Q: Dr. Eppley, I would like to inquire about depressor septi release surgery for correcting a transverse crease above my upper lip just below my nose. I do not know of this is the right approach but ti seems like it might work.
A: The release/removal of the depressor septi nasii muscle is usually done to stop the top of the nose from pulling down while smiling. It may or may not have an effect on a transverse crease in the upper lip. The best way to find out if it does is to initially do Botox injections first and prove that the elimination of its action will make an improvement. If Botox is successful then you should consider depressor septi muscle release surgery
Dr. Barry Eppley
Q: I will be having nose surgery soon and one thing my doctor recommended was to cut the muscle that makes my nose tip droop when I smile. While this has been told to me as a simple step in the surgery, I am worried that my smile or, more specifically, the way my upper lip moves will be abnormal after the procedure. From your nose surgery experience have you ever seen this to be a problem?
A: For some patients, they have a hyperactive or large depressor septi muscle that pulls the tip of the nose downward when they smile. This is often resolved during rhinoplasty surgery when the tip of the nose is made stiffer through cartilage grafts and sutures, a secondary benefit from the primary objective of nose tip reshaping. One simple way to ensure that this result happens is to also release the bony attachment of a tiny muscle that runs from the tip of the down to the upper jaw bone, the depressor septi muscle. This muscle is not one of the smile muscles and has no role to play in how one’s mouth or lips moves. However, because the dissection to get to the muscle goes through a portion of the upper lip (either underneath the lip through the frenulum or from inside the nose), there will be some swelling of the lip for several weeks afterward. This swelling will temporarily affect the shape of the upper lip and may make the smile more ‘stiff’ until it goes away. But releasing this muscle will in no way affect how one smiles once it is healed.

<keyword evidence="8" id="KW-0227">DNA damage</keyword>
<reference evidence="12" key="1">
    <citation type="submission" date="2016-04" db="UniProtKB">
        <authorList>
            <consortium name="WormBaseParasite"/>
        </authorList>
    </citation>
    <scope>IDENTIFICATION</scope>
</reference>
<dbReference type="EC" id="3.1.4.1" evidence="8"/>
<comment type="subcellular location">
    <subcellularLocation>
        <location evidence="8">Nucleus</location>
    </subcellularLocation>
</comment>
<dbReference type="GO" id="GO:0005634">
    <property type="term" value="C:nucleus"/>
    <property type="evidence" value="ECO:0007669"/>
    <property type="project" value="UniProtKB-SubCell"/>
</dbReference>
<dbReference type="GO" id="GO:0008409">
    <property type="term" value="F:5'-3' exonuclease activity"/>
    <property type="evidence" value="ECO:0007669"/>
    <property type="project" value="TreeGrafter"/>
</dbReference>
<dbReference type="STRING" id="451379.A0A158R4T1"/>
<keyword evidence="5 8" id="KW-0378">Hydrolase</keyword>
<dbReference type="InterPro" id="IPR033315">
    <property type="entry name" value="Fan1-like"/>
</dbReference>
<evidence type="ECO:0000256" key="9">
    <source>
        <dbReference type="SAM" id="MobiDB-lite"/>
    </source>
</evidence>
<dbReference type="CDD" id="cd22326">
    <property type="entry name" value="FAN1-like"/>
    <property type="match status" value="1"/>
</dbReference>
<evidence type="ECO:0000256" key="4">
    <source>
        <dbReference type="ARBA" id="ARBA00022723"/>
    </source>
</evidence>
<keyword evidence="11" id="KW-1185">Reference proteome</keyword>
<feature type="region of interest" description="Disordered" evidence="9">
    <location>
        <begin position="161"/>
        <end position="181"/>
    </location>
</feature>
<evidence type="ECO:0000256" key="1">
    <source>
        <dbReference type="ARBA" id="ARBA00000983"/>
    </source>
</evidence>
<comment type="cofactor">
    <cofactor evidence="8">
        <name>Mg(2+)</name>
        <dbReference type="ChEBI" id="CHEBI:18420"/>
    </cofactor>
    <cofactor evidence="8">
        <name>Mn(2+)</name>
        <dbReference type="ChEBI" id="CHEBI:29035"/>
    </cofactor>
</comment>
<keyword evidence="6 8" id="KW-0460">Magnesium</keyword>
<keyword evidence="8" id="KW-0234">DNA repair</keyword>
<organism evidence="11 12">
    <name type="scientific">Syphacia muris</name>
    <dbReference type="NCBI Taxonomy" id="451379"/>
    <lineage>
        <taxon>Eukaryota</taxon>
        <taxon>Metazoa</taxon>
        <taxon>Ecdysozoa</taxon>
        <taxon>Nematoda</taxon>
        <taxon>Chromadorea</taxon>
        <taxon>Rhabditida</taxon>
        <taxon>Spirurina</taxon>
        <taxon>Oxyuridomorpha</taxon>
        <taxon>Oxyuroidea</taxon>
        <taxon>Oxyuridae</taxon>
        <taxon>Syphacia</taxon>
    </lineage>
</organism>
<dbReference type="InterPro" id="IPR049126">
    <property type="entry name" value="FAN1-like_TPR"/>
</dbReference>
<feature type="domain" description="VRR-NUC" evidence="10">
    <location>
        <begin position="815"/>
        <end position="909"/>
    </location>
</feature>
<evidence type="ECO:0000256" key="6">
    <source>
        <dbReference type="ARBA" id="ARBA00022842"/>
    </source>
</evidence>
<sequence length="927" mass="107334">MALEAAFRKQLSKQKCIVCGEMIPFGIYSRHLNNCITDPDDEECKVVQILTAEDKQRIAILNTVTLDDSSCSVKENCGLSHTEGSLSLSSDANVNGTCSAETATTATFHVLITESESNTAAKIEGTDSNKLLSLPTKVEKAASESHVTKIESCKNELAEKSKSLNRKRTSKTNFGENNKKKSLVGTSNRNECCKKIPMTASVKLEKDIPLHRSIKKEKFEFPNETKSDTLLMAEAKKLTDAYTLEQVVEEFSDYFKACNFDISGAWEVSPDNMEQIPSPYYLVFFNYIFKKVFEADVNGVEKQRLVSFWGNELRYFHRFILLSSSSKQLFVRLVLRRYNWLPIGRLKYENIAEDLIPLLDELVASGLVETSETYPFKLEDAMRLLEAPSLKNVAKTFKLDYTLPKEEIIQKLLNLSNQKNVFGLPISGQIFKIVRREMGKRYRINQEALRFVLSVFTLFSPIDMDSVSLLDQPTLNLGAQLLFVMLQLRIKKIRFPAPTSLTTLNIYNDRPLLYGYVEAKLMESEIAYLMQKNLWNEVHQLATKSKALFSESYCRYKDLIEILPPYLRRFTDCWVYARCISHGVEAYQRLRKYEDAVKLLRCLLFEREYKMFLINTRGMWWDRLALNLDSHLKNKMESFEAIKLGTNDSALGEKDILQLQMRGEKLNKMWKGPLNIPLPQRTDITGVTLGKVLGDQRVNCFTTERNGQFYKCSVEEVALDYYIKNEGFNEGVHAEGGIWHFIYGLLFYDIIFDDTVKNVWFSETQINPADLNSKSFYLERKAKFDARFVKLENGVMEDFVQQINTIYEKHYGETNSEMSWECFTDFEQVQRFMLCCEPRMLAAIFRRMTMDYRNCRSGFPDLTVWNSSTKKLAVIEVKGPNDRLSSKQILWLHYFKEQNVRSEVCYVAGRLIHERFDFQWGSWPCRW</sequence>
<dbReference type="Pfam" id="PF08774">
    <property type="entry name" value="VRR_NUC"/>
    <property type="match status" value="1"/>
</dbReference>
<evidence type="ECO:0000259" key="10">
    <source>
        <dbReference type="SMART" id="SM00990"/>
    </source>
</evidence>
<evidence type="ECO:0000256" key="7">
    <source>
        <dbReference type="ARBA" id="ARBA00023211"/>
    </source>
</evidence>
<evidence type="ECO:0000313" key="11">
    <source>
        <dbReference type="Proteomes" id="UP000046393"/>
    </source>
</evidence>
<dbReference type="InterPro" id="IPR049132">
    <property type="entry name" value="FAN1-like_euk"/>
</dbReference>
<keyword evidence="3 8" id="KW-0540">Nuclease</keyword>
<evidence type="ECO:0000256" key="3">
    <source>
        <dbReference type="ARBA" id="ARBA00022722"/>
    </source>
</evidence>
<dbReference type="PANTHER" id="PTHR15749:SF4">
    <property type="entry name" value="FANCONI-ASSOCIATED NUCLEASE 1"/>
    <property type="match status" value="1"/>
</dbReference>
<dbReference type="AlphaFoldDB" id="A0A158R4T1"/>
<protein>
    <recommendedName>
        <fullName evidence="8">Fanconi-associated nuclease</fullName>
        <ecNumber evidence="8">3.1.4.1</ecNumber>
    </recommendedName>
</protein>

Dr. Barry Eppley